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I would like to determine the jar file name from my java code. I found many solutions in the google, but nothing works. Just to see what I tried here is a stackoverflow forum where a bunch of solutions is posted: stackoverflow

I have Mac OS X 10.6.5.
When I type java -version I get this result:
java version "1.6.0_22"
Java(TM) SE Runtime Environment (build 1.6.0_22-b04-307-10M3261)
Java HotSpot(TM) 64-Bit Server VM (build 17.1-b03-307, mixed mode)

Thank you for your help.

Edit: I edit my post to answer for the comment.
Some of the solutions gives me "null" value when I want to System.out.println the path and also fails when I want to create an instance of a File.
Other solutions when I ask for the path they don't give something like file:/....., instead they give something like rsch:/ or something like, this I don't know exactly, but it is a 4 character simple word.

Edit 2: I run an executable jar from the console. And I would like to have this jar file name in the classes which are in the executed jar file.

Edit 3:
The 4 character word is: rsrc:./

Code how I got this:

    File file = null;
    try {
    } catch (URISyntaxException e) {

Edit 4: I also tried this code:

package core;

import java.util.Properties;

public class MyClass {

    public String getText(String key) {
        String path = "" + MyClass.class.getResource("../");
        File file = new File((path).substring(5, path.length()));

        Properties props = readProps(file);

        return props.getProperty(key);

    private Properties readProps(File file) {
        Properties props = new Properties();
        InputStream in = null;

        try {
            in = new FileInputStream(file);
        } catch (FileNotFoundException e1) {
        } catch (IOException e) {

        return props;

    public static void main(String[] args) {
        System.out.println(new MyClass().getText("anything"));


With this result:

Exception in thread "main" java.lang.reflect.InvocationTargetException
at sun.reflect.NativeMethodAccessorImpl.invoke0(Native Method)
at sun.reflect.NativeMethodAccessorImpl.invoke(
at sun.reflect.DelegatingMethodAccessorImpl.invoke(
at java.lang.reflect.Method.invoke(
at org.eclipse.jdt.internal.jarinjarloader.JarRsrcLoader.main(
Caused by: java.lang.StringIndexOutOfBoundsException: String index out of range: -1
at java.lang.String.substring(
at core.PropHandler.getText(
at core.PropHandler.main(
... 5 more

This code perfectly runs in the eclipse, but when I create the runnable jar file I think you can see the problem.

share|improve this question
The link you posted offers a few solutions. You say "nothing works" - can you elaborate on why they don't work? – EboMike Nov 27 '10 at 23:38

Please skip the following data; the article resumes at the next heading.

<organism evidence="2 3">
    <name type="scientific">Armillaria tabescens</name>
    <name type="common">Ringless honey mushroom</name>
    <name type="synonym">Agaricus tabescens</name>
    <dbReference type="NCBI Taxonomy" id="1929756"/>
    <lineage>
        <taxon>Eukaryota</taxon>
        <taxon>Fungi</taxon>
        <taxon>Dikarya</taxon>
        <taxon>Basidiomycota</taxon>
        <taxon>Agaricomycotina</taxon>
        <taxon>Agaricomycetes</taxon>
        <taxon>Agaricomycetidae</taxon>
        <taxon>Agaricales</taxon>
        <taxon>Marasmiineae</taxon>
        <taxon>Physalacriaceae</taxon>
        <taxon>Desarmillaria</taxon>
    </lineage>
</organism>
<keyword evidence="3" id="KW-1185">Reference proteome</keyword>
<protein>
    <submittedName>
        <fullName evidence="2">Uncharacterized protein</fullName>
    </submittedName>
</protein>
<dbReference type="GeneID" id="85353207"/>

Jar file name of what? – bmargulies Nov 27 '10 at 23:42
After the edits, I don't think the question deserves a -1. – EboMike Nov 27 '10 at 23:48
Thank you for changing your mind! – Infinite Possibilities Nov 27 '10 at 23:49
I'm not the one who gave it -1 in the first place... just asking that person to reconsider. Your question is not particularly badly written or unclear. – EboMike Nov 27 '10 at 23:55

Is this what you want?

jcomeau@intrepid:/tmp$ cat; javac; jar cvf test.jar test.class; java -cp test.jar test
public class test {
 public static void main(String[] args) {
adding: META-INF/ (in=0) (out=0) (stored 0%)
adding: META-INF/MANIFEST.MF (in=56) (out=56) (stored 0%)
adding: test.class (in=845) (out=515) (deflated 39%)
(in = 885) (out = 883) (deflated 0%)

For access to resources that works regardless of the presence of a jar file, I always use classname.class.getResourceAsStream(). But the linked document shows how to use JarFile() for the same purpose.

share|improve this answer
Please check my edit 4. – Infinite Possibilities Nov 28 '10 at 11:19
I did. You still used File(); had you used JarFile() instead, you could have accessed the properties with JarEntry.toString(). In any case, you got it working with getResourceAsStream(), which is simple and reliable. – jcomeau_ictx Nov 28 '10 at 14:23
Thanks for your efforts. – Infinite Possibilities Nov 30 '10 at 12:44
up vote 1 down vote accepted

Ok, finally this is the code which resolved my problem:

    String sConfigFile = "";

    InputStream in = MyClass.class.getClassLoader().getResourceAsStream(sConfigFile);
    if (in == null) {
        System.out.println("ugly error handling :D");
    Properties props = new java.util.Properties();
    try {
    } catch (IOException e) {

With this way it founds my property file.
Thank you very much guys for your help!

share|improve this answer

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